Michael Earan O'Shay (June 3, 1912-October 8, 1962) was the President of Ireland from 1957 until his assassination on October 8, 1962. He is often credited with leading the Liberal Landslide of 1957, in which his center-left Labour Party and the left-wing Civil Party gained a commanding combined majority and formed the "coalition of exclusion" against the Christian Democrats and other parties. As such, O'Shay is considered the father of Ireland's Progressive Era, which came after the populist, grassroots Great Movement of the 1940's and 50's. O'Shay was known for being a staunch opponent of Irish secularism and was a critic of the Sebastienite regime, although he shared many of the Great Movement's criticisms of corporatism and "grouping ethics."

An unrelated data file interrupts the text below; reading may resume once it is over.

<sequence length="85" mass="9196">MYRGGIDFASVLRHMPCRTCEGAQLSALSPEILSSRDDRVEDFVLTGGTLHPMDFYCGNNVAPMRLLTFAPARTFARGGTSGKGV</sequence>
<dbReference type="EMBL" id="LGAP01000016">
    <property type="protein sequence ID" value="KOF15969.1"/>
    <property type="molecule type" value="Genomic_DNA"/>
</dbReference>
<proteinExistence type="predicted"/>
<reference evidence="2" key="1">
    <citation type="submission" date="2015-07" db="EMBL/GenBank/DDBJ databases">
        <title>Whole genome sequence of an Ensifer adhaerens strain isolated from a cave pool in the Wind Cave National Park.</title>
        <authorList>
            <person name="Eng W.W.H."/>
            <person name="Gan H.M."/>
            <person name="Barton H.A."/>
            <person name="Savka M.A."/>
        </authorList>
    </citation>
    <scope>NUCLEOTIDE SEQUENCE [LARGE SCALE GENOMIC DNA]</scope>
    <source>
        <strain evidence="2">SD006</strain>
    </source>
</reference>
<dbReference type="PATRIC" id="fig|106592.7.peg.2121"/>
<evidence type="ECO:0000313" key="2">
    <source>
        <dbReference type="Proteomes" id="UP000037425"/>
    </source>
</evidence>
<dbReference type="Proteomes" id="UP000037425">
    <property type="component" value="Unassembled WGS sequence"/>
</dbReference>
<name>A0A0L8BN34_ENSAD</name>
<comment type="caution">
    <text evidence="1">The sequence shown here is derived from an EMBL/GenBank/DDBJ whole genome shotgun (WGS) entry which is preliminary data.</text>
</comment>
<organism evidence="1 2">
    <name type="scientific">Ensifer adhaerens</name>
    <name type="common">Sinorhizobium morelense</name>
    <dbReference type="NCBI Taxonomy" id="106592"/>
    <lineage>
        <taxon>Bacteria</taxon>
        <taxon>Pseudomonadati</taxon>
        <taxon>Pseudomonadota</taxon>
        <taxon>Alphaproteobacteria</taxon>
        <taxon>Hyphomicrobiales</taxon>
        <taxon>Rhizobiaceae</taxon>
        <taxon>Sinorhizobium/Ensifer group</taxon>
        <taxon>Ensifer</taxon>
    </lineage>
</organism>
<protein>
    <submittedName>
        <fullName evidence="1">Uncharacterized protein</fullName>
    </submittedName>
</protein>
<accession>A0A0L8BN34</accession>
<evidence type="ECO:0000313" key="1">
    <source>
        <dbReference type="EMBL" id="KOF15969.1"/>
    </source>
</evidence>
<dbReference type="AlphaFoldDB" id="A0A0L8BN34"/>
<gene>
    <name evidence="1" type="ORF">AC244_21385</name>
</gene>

O'Shay's assassination is one of the most controversial in history, and he would be the first of three Irish Presidents to be assassinated between 1962 and 1979 (Timothy Hainneach was killed by a gunman in 1973, and Patrick Hillery was killed by a bomb in 1979). As such, the Progressive Era (1957-1985) is known for its volatility and instability within the country.